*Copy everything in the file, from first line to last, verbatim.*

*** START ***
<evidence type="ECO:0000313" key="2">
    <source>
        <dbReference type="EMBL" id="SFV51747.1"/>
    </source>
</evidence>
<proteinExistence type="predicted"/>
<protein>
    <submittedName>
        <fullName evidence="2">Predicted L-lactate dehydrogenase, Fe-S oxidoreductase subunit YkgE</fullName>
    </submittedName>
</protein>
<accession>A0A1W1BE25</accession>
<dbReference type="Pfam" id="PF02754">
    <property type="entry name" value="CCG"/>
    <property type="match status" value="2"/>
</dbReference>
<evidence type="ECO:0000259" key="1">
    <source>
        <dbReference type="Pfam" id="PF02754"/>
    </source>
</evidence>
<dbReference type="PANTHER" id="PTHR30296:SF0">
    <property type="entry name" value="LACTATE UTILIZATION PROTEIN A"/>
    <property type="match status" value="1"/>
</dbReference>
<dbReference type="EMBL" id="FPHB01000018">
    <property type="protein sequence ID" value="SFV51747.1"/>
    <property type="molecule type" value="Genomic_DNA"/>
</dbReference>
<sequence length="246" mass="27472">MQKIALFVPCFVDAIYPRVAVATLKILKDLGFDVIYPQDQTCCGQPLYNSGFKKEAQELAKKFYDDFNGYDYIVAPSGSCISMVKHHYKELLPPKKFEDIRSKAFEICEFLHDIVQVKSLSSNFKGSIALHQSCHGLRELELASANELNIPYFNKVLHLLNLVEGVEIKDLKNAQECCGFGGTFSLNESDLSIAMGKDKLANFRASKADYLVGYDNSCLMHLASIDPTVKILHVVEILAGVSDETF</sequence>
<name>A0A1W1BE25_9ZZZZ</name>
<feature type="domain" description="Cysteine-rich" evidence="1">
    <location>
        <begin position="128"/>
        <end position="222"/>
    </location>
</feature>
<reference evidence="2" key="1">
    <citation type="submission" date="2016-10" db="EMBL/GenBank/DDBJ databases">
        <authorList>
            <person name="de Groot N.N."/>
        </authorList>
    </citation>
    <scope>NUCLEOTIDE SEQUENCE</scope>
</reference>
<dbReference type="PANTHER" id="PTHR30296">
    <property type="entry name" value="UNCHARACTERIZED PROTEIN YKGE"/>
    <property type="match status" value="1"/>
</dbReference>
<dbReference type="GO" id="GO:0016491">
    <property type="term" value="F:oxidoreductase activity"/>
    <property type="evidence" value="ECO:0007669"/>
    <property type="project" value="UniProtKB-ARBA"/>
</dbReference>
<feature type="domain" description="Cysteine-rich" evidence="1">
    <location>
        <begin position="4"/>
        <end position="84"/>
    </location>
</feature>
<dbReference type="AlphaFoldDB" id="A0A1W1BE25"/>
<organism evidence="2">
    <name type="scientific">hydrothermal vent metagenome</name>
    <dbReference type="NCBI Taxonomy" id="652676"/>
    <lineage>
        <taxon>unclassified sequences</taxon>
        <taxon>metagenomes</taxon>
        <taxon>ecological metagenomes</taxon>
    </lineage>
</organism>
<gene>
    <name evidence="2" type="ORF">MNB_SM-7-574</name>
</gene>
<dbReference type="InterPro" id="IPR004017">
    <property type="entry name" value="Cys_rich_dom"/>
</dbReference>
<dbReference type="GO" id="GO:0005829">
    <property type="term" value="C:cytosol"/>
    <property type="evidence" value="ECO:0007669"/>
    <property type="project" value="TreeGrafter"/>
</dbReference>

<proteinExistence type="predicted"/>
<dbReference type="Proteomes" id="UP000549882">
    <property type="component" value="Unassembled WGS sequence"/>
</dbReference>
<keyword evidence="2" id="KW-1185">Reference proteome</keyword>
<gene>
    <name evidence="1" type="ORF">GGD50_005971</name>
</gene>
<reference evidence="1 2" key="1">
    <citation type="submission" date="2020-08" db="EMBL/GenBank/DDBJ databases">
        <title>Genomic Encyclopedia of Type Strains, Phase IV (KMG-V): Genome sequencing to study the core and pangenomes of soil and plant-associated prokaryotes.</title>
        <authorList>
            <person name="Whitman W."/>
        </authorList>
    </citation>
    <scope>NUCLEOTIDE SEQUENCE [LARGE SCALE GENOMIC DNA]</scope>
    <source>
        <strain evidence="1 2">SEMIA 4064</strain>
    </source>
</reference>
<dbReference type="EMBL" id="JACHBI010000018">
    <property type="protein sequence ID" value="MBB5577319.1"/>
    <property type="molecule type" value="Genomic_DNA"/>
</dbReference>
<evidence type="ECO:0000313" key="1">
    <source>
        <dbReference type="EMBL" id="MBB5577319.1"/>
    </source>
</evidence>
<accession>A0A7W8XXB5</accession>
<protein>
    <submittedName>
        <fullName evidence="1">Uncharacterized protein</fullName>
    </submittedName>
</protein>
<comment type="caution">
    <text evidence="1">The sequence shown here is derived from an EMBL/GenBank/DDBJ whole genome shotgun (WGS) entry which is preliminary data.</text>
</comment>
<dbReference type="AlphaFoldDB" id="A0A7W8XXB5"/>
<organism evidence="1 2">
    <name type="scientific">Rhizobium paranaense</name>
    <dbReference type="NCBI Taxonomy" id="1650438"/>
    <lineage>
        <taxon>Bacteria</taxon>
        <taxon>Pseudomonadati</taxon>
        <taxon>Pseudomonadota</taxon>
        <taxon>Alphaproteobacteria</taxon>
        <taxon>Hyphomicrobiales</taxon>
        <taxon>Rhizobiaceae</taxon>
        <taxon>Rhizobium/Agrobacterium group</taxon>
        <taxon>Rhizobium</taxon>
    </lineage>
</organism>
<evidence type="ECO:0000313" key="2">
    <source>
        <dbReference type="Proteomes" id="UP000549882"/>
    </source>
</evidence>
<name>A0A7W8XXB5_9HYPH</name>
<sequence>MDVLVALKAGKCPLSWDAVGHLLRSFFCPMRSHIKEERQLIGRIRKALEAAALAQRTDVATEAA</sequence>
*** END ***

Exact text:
<evidence type="ECO:0000313" key="2">
    <source>
        <dbReference type="EMBL" id="SFV51747.1"/>
    </source>
</evidence>
<proteinExistence type="predicted"/>
<protein>
    <submittedName>
        <fullName evidence="2">Predicted L-lactate dehydrogenase, Fe-S oxidoreductase subunit YkgE</fullName>
    </submittedName>
</protein>
<accession>A0A1W1BE25</accession>
<dbReference type="Pfam" id="PF02754">
    <property type="entry name" value="CCG"/>
    <property type="match status" value="2"/>
</dbReference>
<evidence type="ECO:0000259" key="1">
    <source>
        <dbReference type="Pfam" id="PF02754"/>
    </source>
</evidence>
<dbReference type="PANTHER" id="PTHR30296:SF0">
    <property type="entry name" value="LACTATE UTILIZATION PROTEIN A"/>
    <property type="match status" value="1"/>
</dbReference>
<dbReference type="EMBL" id="FPHB01000018">
    <property type="protein sequence ID" value="SFV51747.1"/>
    <property type="molecule type" value="Genomic_DNA"/>
</dbReference>
<sequence length="246" mass="27472">MQKIALFVPCFVDAIYPRVAVATLKILKDLGFDVIYPQDQTCCGQPLYNSGFKKEAQELAKKFYDDFNGYDYIVAPSGSCISMVKHHYKELLPPKKFEDIRSKAFEICEFLHDIVQVKSLSSNFKGSIALHQSCHGLRELELASANELNIPYFNKVLHLLNLVEGVEIKDLKNAQECCGFGGTFSLNESDLSIAMGKDKLANFRASKADYLVGYDNSCLMHLASIDPTVKILHVVEILAGVSDETF</sequence>
<name>A0A1W1BE25_9ZZZZ</name>
<feature type="domain" description="Cysteine-rich" evidence="1">
    <location>
        <begin position="128"/>
        <end position="222"/>
    </location>
</feature>
<reference evidence="2" key="1">
    <citation type="submission" date="2016-10" db="EMBL/GenBank/DDBJ databases">
        <authorList>
            <person name="de Groot N.N."/>
        </authorList>
    </citation>
    <scope>NUCLEOTIDE SEQUENCE</scope>
</reference>
<dbReference type="PANTHER" id="PTHR30296">
    <property type="entry name" value="UNCHARACTERIZED PROTEIN YKGE"/>
    <property type="match status" value="1"/>
</dbReference>
<dbReference type="GO" id="GO:0016491">
    <property type="term" value="F:oxidoreductase activity"/>
    <property type="evidence" value="ECO:0007669"/>
    <property type="project" value="UniProtKB-ARBA"/>
</dbReference>
<feature type="domain" description="Cysteine-rich" evidence="1">
    <location>
        <begin position="4"/>
        <end position="84"/>
    </location>
</feature>
<dbReference type="AlphaFoldDB" id="A0A1W1BE25"/>
<organism evidence="2">
    <name type="scientific">hydrothermal vent metagenome</name>
    <dbReference type="NCBI Taxonomy" id="652676"/>
    <lineage>
        <taxon>unclassified sequences</taxon>
        <taxon>metagenomes</taxon>
        <taxon>ecological metagenomes</taxon>
    </lineage>
</organism>
<gene>
    <name evidence="2" type="ORF">MNB_SM-7-574</name>
</gene>
<dbReference type="InterPro" id="IPR004017">
    <property type="entry name" value="Cys_rich_dom"/>
</dbReference>
<dbReference type="GO" id="GO:0005829">
    <property type="term" value="C:cytosol"/>
    <property type="evidence" value="ECO:0007669"/>
    <property type="project" value="TreeGrafter"/>
</dbReference>

<proteinExistence type="predicted"/>
<dbReference type="Proteomes" id="UP000549882">
    <property type="component" value="Unassembled WGS sequence"/>
</dbReference>
<keyword evidence="2" id="KW-1185">Reference proteome</keyword>
<gene>
    <name evidence="1" type="ORF">GGD50_005971</name>
</gene>
<reference evidence="1 2" key="1">
    <citation type="submission" date="2020-08" db="EMBL/GenBank/DDBJ databases">
        <title>Genomic Encyclopedia of Type Strains, Phase IV (KMG-V): Genome sequencing to study the core and pangenomes of soil and plant-associated prokaryotes.</title>
        <authorList>
            <person name="Whitman W."/>
        </authorList>
    </citation>
    <scope>NUCLEOTIDE SEQUENCE [LARGE SCALE GENOMIC DNA]</scope>
    <source>
        <strain evidence="1 2">SEMIA 4064</strain>
    </source>
</reference>
<dbReference type="EMBL" id="JACHBI010000018">
    <property type="protein sequence ID" value="MBB5577319.1"/>
    <property type="molecule type" value="Genomic_DNA"/>
</dbReference>
<evidence type="ECO:0000313" key="1">
    <source>
        <dbReference type="EMBL" id="MBB5577319.1"/>
    </source>
</evidence>
<accession>A0A7W8XXB5</accession>
<protein>
    <submittedName>
        <fullName evidence="1">Uncharacterized protein</fullName>
    </submittedName>
</protein>
<comment type="caution">
    <text evidence="1">The sequence shown here is derived from an EMBL/GenBank/DDBJ whole genome shotgun (WGS) entry which is preliminary data.</text>
</comment>
<dbReference type="AlphaFoldDB" id="A0A7W8XXB5"/>
<organism evidence="1 2">
    <name type="scientific">Rhizobium paranaense</name>
    <dbReference type="NCBI Taxonomy" id="1650438"/>
    <lineage>
        <taxon>Bacteria</taxon>
        <taxon>Pseudomonadati</taxon>
        <taxon>Pseudomonadota</taxon>
        <taxon>Alphaproteobacteria</taxon>
        <taxon>Hyphomicrobiales</taxon>
        <taxon>Rhizobiaceae</taxon>
        <taxon>Rhizobium/Agrobacterium group</taxon>
        <taxon>Rhizobium</taxon>
    </lineage>
</organism>
<evidence type="ECO:0000313" key="2">
    <source>
        <dbReference type="Proteomes" id="UP000549882"/>
    </source>
</evidence>
<name>A0A7W8XXB5_9HYPH</name>
<sequence>MDVLVALKAGKCPLSWDAVGHLLRSFFCPMRSHIKEERQLIGRIRKALEAAALAQRTDVATEAA</sequence>